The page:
Set Currency:
Your Basket - 0 Items - £0.00 Checkout

My top 5 Why do I b***y do this job? Weather Moments

Jamie Burrpows Tips & TricksJamie Burrows Tips & Tricks

Weather related cycling moments, and how to avoid them.

We recently talked about the current freezing weather, and the importance of dressing for the occasion, with the correct jacket and bib tights. Although it would seem normal to consider these two items as the most important when preparing for a cold, wet day in the saddle. It’s actually our extremities that will suffer the most if not protected in the right way. No matter how cold it is, our bodies and legs will generally warm up quite quickly once the physical effort starts to kick in and the blood starts flowing. Our fingers, feet and head however rarely follow suit.

There is nothing worse on a cold wet bike ride than losing all feeling in your hands and feet, followed by an “infant-like”, lack of ability to even undress after your ride and finally the excruciating pain as chilblains decide to take over!

Believe me! I’ve experienced this on plenty of occasions and it's not at all pleasant. 

Here are my favorite items to keep your extremities warm, and avoid scenarios like the following:  

My top 5 “Why do I b***y do this job?” weather related cycling moments

2000 Tour de Pays Basque:      'Anything to please the boss"

The tour of the Basque country is already one of the toughest spring stage races on the UCI World tour calendar. 200km average stage distance, half a dozen classified mountains and a further 25 unclassified - just thrown in for fun. Not forgetting the local Basque riders attacking from the gun so that they are in the break when the live T.V coverage starts later in the day. 

On this particular stage, it was snowing for the 3rd day in a row, and my early season form certainly wasn’t ‘Tip Top’. About 70km into the stage and already freezing and soaked through, I was sent back to the team car to collect fresh gloves and bottles of warm tea for my teammates.  Having navigated my way back through the convoy of team cars, picking off my colleagues one by one, doing the tea rounds, I made my way back to the front of the peloton to be kindly asked by ‘The Boss’ (Lance Armstrong) if I could drop back again and fetch him a dry cap! Disheartened and tired from my previous effort, I moved over and dropped back to the cars again. This time, however the pace lifted as we approached the next big climb, the bunch turned into a single file 60kph train, which I was tempting to pass at 65! I did actually manage to pass the entire group, and just about thrust the cap in Lance’s hands as we turned onto the climb. The next thing I remember was a 15% sign and a 9km to the summit sign! That was the last I saw of the depleting bunch for the rest of the day.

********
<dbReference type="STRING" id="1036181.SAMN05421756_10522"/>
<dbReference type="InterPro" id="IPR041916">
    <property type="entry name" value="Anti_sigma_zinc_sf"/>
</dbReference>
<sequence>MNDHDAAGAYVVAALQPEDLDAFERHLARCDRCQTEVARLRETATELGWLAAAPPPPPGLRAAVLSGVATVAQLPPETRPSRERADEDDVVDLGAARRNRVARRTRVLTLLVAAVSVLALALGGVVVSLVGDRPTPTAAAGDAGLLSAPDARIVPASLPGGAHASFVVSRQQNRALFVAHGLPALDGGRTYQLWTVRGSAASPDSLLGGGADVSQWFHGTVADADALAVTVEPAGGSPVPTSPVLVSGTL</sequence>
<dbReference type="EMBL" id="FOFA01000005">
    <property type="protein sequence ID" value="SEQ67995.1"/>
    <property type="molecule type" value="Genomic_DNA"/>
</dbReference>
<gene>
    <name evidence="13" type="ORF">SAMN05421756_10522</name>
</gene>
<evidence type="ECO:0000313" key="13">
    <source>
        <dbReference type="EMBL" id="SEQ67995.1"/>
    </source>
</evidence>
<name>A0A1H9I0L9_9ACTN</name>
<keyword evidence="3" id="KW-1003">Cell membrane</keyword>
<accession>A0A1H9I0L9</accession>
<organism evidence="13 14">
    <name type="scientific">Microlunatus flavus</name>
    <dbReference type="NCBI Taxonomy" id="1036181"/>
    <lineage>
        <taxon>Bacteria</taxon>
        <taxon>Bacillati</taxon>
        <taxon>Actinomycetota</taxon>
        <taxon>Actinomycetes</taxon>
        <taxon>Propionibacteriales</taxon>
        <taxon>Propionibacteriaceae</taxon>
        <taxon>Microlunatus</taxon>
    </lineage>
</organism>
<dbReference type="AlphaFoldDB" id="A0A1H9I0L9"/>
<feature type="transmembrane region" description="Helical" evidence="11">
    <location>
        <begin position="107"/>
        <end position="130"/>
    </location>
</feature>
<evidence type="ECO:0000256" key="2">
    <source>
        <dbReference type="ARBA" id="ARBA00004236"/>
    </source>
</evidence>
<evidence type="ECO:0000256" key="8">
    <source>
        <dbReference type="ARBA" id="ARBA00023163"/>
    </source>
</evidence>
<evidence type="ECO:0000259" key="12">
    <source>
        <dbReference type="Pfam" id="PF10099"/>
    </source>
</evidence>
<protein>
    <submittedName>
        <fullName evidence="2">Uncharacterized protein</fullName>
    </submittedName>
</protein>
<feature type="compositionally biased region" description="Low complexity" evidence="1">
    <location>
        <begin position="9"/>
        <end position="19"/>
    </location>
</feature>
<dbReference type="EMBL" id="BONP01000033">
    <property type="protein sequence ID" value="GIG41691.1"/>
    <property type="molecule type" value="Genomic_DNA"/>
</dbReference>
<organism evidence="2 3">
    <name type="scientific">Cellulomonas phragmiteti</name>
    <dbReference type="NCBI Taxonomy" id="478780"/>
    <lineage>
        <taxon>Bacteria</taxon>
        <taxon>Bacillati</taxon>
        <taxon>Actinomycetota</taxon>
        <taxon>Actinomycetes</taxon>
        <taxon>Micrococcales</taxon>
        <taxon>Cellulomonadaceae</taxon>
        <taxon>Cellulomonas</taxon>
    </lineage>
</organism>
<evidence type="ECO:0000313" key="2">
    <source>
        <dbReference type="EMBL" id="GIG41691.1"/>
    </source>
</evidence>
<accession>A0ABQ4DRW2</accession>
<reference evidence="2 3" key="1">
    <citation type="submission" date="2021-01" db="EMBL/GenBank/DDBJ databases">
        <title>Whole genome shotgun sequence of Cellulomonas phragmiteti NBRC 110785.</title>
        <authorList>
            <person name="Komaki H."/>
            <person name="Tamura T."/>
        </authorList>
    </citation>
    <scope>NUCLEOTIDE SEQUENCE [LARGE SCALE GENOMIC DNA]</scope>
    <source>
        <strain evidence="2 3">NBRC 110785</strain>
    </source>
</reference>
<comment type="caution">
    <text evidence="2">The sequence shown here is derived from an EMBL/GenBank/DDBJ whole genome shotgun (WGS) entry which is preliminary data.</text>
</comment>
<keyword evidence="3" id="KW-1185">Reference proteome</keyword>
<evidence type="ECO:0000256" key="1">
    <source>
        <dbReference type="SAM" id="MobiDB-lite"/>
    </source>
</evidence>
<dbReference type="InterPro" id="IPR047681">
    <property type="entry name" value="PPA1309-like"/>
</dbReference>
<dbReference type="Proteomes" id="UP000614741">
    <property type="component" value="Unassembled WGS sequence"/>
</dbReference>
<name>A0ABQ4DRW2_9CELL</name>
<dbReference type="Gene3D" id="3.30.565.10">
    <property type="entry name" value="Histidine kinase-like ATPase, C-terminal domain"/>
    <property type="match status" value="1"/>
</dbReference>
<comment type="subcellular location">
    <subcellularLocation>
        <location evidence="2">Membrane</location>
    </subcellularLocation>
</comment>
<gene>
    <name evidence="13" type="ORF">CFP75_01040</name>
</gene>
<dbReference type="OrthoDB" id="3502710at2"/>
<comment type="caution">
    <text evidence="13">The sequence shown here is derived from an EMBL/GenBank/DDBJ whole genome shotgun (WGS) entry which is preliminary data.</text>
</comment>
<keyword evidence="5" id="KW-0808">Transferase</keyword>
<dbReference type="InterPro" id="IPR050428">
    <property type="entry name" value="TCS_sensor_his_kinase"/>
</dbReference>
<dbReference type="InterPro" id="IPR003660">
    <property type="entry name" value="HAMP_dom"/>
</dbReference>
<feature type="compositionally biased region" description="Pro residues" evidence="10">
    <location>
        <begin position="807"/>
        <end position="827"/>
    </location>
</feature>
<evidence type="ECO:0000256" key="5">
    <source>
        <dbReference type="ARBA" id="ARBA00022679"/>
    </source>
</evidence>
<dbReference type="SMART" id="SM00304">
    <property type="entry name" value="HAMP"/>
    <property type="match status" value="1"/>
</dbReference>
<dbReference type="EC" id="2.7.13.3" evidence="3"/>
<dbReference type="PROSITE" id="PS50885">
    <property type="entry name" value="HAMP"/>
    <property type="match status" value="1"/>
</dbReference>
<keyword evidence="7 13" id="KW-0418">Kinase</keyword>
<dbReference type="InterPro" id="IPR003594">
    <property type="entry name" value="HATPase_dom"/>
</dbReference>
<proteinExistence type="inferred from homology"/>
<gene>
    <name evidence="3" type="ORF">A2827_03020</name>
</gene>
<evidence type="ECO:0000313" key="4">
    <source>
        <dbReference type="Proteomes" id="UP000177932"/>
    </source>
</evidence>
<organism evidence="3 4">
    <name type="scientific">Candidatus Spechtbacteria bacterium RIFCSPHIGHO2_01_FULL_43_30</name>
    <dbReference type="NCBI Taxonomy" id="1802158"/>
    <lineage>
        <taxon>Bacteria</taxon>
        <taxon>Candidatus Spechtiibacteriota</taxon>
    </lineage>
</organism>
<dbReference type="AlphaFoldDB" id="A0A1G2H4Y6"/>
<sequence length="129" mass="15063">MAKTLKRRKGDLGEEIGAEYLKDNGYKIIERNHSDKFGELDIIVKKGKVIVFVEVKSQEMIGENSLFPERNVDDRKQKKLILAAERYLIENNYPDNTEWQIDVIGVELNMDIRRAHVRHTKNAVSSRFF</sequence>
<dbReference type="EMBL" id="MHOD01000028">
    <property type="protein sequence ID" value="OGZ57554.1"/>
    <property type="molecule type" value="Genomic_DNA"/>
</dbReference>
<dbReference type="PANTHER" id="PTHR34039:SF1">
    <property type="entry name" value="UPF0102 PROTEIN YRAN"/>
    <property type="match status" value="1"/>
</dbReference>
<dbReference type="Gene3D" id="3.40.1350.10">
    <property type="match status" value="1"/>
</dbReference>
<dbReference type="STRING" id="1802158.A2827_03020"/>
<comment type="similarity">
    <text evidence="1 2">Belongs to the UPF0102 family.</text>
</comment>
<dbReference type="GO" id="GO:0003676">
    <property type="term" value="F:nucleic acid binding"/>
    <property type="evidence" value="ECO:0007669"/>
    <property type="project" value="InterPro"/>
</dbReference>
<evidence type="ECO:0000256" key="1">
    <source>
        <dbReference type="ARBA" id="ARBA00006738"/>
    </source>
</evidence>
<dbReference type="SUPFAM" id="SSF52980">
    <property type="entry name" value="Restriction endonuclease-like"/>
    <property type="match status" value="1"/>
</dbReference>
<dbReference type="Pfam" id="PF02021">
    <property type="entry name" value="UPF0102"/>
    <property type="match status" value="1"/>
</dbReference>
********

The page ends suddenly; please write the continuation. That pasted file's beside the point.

140 very lonely, very miserable, very cold kilometers later, I crossed the finish line, rode straight through to the hotel, rode my filthy wet bike through the entrance, across the lobby, into the lift, down the corridor, and into my room. I couldn’t even unclip from my pedals, so I just fell onto the bed, still attached to my bike. 

I awoke 30 minutes later, being prised out of my clothes my members of staff, concerned with my whereabouts

USPS Training camp Tuscon Arizona. 2001     ‘2 men and a bathtub'

I was quite excited by the thought of a warm weather, January training camp in the Arizona desert. Shorts and jersey in January! What more do you want, when you are training for 6-7 hours a day?

What I wasn’t aware of in the desert, is how quickly and how drastically temperatures can change. A pleasant sunny morning soon turned into a Siberian like climate when it started to rain 3 hours from home. Everybody was caught completely off guard, and grown men could be heard crying and whimpering for miles, with no dry place to hide. On our return to the hotel,  My roommate Levi Leipheimer and myself had to be literally picked up and lowered into a hot bath together, whilst the team helpers tried to undress us both, as we had lost total use of our hands, and could not even unzip a jacket or unbuckle our helmets.

Tour of Poland (Part 1) 2000       ‘Do you gotta pee?'

The Tour of Poland always used to be a pre-World championship event in September, so the weather was always questionable. Especially with the final stages being based around the popular ski resort of Karpacz. The first time I rode, I was part of a mass pile up on wet train tracks which left me 10 minutes behind the peloton. A 120 kph sticky bottle (tow from the team car) for about  5 minutes, soon put me back in contention, but my gloves were torn and my hands freezing. A few minutes later, elder statesman and all round good guy, Jens Voigt saw me shaking my hands like a mad man. “Are you hurt man”? “No Jens, I just can't feel my hands”. “Do you gotta pee?” He said! “No Jens, just cold”. “But can you pee?” he said. “ I guess so”. “Then you gotta pee on your hands man”!